Whether or not you celebrate the winter holidays, this season can get a little hectic. Between the holiday traffic, increased crowds and constant stream of parties and gatherings and events, it can get a little overwhelming. All of these distractions can make running a business even harder. Who wants to focus on client work or email funnels when there are hot toddies and sugar cookies and snowball fights?
Despite the odds, it is possible to find balance in your business during the holiday season. All it takes is a little bit of planning, a smidge of gumption and some self-discipline. Here are my top tips for finding your way through this madness we call the holidays while still managing to enjoy the festivities and manage your business smoothly at the same time.
If you’re reading this in the thick of the season this one may be too late for you, but it’s a good tip to keep in mind for next year. As with all things, the more you can plan ahead, the better off you will be. I tell you this from personal experience – this was my first holiday season running an e-commerce business and while there were some ways in which we were really prepared, there were others where we weren’t at all and it definitely showed.
So how do I plan ahead effectively, especially when I don’t have years of experience to know what to expect? Here are the three things I did well this year to feel prepared:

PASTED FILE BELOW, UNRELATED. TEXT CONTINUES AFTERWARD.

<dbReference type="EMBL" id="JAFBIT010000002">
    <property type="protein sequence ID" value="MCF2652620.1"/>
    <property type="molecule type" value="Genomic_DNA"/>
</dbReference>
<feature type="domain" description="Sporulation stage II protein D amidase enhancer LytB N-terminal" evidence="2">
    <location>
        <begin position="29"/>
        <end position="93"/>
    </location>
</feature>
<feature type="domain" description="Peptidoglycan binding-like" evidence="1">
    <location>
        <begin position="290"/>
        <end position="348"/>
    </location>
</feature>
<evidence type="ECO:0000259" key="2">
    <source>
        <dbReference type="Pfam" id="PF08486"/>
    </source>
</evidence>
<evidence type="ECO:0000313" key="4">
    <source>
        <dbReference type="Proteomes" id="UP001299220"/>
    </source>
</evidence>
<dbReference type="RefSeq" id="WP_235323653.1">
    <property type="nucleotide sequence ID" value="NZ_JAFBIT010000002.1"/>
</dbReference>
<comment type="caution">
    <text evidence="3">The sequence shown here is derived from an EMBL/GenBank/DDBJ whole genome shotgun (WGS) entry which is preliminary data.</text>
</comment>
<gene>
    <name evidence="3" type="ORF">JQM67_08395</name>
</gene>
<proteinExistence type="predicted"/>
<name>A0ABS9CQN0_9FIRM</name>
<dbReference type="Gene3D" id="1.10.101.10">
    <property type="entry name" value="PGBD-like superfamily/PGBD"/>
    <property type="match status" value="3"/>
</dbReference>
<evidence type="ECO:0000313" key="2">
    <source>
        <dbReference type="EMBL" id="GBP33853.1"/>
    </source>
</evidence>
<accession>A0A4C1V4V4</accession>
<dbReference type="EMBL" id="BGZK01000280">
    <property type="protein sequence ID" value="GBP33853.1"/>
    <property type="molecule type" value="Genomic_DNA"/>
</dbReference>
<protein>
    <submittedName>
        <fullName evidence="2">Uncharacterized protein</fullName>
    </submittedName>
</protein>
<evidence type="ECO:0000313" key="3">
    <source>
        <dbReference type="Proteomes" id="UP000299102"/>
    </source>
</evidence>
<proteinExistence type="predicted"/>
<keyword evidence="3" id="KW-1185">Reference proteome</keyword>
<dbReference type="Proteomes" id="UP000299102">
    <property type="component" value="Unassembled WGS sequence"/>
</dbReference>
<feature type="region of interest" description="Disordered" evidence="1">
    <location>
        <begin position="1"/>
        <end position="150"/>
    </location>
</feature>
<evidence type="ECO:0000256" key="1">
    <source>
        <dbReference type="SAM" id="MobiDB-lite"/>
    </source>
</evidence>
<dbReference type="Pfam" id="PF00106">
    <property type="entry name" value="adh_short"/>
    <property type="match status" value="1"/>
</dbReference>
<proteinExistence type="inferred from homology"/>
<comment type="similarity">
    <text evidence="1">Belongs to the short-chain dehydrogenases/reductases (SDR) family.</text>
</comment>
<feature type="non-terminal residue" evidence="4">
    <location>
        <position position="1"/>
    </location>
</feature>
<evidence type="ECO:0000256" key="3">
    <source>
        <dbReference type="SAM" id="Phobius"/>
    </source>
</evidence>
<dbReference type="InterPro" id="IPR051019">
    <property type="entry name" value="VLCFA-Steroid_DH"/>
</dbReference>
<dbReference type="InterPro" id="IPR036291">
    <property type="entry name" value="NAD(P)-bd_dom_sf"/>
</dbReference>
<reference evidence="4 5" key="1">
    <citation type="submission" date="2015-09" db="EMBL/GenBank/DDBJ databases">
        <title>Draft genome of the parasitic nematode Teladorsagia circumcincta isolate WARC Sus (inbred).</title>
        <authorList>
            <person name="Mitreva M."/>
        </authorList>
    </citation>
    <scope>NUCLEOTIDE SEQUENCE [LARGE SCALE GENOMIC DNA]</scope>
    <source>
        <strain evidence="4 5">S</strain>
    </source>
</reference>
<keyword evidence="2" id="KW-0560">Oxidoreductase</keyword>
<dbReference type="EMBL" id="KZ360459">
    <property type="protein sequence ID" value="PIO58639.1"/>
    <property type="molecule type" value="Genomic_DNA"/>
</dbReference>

- Ask around. If you know anyone in your industry who has gone through a holiday season before, ask them what it was like for them. Even if your businesses aren’t exactly the same (and no two are!) they’ll be able to give you an idea of what to expect, or at least what issues might arise.
- Break out the calendar. I’m a big fan of calendaring, so I whipped out that baby back in the summer (yes, I said summer) and started to plot out what the holiday season would look like for my business. Since everything takes twice as long as you’d expect, I wanted to make sure we started on projects far ahead enough so that we could actually finish them with some breathing room. You might feel silly talking about December in June, but trust me, it’s completely worth it.